The Family Centered Experience is an innovative two-year program that is part of the required curriculum at the Medical School and involves using the power of patients’ stories to foster empathy and patient-centered care. In the FCE, pairs of medical students make scheduled visits over two years to the homes of volunteer patients and their families in order to listen to the volunteers’ stories about chronic illness and its care.
Lloyd Stoolman, M.D., professor of Pathology and Matthew Velkey, Ph.D., lecturer of Cell and Developmental Biology – Virtual Microscopy for Life Sciences Education
Revolutionary as light microscopes were for medicine, this means of studying diseased organs and tissues does not scale easily. The goal of this innovative project was to preserve the highly interactive laboratory experience by generating high-resolution digital replicas of the best tissue sections, compiling online image repositories, and deploying user-friendly, computer-based "viewers" that replicated the operation of a microscope.
Tesmer is recipient of 2009 John J. Abel Award
John J.G. Tesmer, Ph.D., associate professor of Pharmacology and research associate professor of the Life Sciences Institute, is the recipient of the 2009 John J. Abel Award, sponsored by Eli Lilly & Co. The award is given to a single young investigator for original, outstanding research contributions in the field of pharmacology.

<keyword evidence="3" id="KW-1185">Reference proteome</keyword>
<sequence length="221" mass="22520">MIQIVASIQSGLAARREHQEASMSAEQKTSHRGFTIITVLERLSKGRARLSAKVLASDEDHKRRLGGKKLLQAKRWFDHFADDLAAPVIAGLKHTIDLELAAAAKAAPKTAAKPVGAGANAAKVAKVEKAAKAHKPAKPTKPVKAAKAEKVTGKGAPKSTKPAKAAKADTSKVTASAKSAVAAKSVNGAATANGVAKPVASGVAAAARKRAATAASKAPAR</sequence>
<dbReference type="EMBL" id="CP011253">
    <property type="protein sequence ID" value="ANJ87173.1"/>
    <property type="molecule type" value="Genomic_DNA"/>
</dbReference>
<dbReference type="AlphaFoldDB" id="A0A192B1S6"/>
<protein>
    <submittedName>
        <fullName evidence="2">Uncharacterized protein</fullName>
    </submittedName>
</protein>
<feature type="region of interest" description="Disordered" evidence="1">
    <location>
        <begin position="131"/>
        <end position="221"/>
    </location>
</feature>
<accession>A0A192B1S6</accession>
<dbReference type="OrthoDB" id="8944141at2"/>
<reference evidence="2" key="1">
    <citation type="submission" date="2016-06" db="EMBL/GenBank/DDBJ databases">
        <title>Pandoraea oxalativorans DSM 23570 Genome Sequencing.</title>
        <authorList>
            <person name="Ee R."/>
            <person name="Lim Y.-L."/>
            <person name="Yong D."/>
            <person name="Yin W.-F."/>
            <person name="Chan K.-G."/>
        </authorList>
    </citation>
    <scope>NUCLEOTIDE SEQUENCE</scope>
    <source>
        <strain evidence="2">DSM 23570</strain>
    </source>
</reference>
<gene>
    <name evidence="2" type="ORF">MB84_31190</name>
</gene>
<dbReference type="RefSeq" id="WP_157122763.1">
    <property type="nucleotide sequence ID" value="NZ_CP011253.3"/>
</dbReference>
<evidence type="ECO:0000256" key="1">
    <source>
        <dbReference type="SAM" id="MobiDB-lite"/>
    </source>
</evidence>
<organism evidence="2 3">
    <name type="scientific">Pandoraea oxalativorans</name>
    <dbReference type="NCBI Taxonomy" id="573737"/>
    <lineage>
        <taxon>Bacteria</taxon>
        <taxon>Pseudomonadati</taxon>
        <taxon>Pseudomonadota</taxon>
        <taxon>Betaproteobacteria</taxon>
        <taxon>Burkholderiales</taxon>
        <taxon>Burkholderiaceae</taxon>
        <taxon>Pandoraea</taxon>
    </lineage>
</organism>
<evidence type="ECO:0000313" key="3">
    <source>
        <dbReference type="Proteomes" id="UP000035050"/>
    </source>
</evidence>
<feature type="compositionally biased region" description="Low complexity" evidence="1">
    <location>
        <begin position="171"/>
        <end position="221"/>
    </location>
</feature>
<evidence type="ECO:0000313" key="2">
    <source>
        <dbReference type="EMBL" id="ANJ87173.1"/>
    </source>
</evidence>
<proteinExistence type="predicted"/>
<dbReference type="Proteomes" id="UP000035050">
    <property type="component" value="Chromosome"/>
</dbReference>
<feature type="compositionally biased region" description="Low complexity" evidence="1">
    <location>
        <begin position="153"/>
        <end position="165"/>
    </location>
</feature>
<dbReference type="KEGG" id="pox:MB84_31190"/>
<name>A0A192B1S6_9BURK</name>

Tesmer has consistently made seminal contributions to the understanding of the mechanism of action and structural biology of G protein-coupled receptor signaling cascade. GPCRs are the targets of a large fraction of the drugs currently on market, and control a vast range of physiologically important processes ranging from cardiovascular tone to vision. Knowledge of these structures and mechanisms of the proteins found in these cascades opens up new opportunities for the design or discovery of novel therapeutic agents.
U-M and Argentinian scientists receive collaborative award
Jessica Schwartz, Ph.D., professor of Molecular and Integrative Physiology at the Medical School, and a research partner in Argentina have received a grant from the Fogarty International Center, a National Institutes of Health-affiliated center that encourages U.S. scientists to collaborate with scientists in developing countries on global health issues.
Schwartz is collaborating with Graciela Piwien-Pilipuk, an investigator at the Leloir Institute in Buenos Aires, Argentina, in studies of the role of a gene regulatory protein, C/EBP beta, in the process of fat cell differentiation. The work will shed light on how fat cells develop, and may be helpful in the future in addressing clinical problems related to obesity. Graduate students from Argentina come to Schwartz’s U-M lab for part of their studies.
Perry receives award from National Kidney Foundation
Erica Perry, MSW, clinical social worker at the Outpatient Peritoneal Dialysis Clinic and Home Hemodialysis Clinic, has worked with dialysis patients for 24 years and received an award from the National Kidney Foundation. Perry has shown great dedication to our patients and founded the peer mentoring program at U-M. She also has a special place in her heart for young adults on dialysis.
"Over the years, I have found that, among all my patients, those most under served and at highest risk are the young adults with kidney disease who only constitute about 6% of this population,” Perry says. “I have made it a focus of my work and have had this group, among other things, fund raise for enrichment opportunities for people like themselves.”